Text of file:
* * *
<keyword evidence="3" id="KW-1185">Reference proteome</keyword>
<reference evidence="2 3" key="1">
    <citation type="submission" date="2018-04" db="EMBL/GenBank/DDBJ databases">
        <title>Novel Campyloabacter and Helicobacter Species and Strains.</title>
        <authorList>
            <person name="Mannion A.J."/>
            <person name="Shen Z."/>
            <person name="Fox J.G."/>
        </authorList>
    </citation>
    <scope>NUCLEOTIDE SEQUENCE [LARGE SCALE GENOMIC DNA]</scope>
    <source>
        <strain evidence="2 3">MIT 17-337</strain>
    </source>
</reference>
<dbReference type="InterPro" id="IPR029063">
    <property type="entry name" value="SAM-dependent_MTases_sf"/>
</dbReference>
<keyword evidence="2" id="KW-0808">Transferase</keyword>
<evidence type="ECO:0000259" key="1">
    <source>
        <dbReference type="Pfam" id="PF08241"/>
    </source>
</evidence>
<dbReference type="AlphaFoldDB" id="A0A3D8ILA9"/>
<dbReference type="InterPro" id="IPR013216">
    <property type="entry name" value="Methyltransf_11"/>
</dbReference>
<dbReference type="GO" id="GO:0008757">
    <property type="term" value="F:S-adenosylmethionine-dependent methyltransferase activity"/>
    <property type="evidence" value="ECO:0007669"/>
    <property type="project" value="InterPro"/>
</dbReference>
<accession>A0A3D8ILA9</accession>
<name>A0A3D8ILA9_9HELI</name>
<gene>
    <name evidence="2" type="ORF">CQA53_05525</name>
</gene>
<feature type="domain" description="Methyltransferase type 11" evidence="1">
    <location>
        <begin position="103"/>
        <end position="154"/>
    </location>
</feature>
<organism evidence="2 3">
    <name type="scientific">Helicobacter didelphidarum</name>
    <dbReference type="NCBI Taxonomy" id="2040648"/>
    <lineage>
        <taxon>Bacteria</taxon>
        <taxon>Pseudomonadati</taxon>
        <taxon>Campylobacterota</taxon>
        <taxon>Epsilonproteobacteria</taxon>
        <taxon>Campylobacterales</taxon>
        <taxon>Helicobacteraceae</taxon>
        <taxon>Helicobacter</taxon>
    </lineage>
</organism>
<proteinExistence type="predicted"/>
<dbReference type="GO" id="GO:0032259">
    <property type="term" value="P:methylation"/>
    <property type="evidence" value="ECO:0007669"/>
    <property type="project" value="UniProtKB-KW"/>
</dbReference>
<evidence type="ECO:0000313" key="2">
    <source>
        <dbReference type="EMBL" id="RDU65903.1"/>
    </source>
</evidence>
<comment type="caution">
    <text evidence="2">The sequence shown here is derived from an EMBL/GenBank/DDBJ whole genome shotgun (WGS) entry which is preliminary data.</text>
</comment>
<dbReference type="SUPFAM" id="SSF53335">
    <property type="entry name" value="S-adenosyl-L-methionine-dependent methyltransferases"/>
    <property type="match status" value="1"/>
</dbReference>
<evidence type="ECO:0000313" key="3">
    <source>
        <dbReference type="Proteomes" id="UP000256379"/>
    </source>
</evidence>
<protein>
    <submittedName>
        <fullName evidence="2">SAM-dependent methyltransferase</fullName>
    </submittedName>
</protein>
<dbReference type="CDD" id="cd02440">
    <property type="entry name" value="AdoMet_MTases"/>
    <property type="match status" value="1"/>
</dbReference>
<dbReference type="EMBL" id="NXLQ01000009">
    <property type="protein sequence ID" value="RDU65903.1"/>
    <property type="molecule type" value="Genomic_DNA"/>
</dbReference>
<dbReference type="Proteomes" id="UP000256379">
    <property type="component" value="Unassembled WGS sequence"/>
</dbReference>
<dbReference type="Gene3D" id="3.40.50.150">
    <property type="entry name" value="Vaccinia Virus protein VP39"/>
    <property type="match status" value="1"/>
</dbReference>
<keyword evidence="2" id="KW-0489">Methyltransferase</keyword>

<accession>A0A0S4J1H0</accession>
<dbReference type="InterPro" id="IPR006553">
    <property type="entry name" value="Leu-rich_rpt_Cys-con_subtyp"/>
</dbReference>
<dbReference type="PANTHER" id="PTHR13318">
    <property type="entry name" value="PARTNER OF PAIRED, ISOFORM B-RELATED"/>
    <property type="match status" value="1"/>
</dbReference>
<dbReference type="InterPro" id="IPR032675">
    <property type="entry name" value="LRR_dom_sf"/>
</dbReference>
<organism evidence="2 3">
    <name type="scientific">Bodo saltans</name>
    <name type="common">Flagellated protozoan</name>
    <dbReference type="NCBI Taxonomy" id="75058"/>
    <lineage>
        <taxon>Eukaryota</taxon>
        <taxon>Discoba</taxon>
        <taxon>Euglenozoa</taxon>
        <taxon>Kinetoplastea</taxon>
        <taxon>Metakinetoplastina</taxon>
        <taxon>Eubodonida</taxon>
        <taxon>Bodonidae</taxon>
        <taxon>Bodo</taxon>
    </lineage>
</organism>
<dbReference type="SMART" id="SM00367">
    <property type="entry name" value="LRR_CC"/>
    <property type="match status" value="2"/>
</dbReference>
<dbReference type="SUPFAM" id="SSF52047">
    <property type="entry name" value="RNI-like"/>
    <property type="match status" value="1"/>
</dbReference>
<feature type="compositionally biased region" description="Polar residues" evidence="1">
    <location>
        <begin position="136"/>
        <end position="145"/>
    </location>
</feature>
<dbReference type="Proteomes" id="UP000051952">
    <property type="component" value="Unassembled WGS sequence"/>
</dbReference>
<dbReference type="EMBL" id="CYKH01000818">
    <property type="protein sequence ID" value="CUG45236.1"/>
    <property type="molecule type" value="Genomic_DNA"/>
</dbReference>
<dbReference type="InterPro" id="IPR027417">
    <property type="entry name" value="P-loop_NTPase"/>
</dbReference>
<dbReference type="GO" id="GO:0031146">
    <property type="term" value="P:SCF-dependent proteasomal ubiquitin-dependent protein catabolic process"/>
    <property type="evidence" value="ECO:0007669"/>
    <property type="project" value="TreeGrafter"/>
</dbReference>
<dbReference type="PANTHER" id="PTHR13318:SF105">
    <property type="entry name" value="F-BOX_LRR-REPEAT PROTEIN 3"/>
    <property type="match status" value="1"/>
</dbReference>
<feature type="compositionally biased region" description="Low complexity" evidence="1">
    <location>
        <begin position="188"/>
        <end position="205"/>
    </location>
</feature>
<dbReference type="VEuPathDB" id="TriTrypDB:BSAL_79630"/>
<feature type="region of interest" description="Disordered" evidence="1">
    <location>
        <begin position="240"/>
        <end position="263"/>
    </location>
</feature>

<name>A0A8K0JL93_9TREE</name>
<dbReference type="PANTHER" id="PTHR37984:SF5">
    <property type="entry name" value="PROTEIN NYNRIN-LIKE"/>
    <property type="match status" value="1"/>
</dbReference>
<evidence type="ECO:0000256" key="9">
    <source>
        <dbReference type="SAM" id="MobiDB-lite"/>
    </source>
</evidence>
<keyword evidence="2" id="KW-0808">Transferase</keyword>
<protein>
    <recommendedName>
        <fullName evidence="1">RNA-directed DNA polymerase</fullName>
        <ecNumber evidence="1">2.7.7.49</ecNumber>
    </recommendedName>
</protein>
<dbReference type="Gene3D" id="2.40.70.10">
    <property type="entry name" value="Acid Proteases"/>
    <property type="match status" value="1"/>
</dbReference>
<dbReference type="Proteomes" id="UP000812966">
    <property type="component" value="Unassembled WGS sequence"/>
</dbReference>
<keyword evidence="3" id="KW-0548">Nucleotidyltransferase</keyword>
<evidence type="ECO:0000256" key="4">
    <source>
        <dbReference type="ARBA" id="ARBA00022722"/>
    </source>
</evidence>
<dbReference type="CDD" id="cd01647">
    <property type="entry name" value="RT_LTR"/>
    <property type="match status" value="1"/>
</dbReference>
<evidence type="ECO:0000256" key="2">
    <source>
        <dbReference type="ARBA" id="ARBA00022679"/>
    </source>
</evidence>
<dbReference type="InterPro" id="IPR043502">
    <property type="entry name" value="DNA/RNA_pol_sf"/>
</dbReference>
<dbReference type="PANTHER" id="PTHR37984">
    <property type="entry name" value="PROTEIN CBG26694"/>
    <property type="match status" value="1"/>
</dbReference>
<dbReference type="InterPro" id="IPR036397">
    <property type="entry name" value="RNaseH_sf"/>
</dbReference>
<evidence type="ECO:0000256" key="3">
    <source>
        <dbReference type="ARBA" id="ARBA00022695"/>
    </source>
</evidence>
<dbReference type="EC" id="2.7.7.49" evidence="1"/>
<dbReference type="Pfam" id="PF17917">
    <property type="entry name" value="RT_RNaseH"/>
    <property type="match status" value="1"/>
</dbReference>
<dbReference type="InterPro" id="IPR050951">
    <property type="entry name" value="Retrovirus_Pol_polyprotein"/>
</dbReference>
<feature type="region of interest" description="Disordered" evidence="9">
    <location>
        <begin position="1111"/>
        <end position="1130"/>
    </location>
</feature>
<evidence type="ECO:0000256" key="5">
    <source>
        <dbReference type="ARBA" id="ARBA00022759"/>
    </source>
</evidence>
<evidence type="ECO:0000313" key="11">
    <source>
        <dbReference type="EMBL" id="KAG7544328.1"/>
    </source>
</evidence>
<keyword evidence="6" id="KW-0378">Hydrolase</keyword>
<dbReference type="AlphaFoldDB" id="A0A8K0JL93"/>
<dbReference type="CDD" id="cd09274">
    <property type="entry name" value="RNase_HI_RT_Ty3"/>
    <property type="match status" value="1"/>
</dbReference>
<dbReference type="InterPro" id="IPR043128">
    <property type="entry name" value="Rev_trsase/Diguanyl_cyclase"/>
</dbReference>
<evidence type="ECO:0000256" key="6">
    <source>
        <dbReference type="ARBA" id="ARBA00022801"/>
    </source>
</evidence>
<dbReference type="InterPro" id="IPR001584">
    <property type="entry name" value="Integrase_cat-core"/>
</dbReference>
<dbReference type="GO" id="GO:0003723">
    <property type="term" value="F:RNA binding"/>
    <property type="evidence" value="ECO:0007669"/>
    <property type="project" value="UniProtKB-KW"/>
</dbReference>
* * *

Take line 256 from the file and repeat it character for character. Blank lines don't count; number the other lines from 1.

    <property type="match status" value="1"/>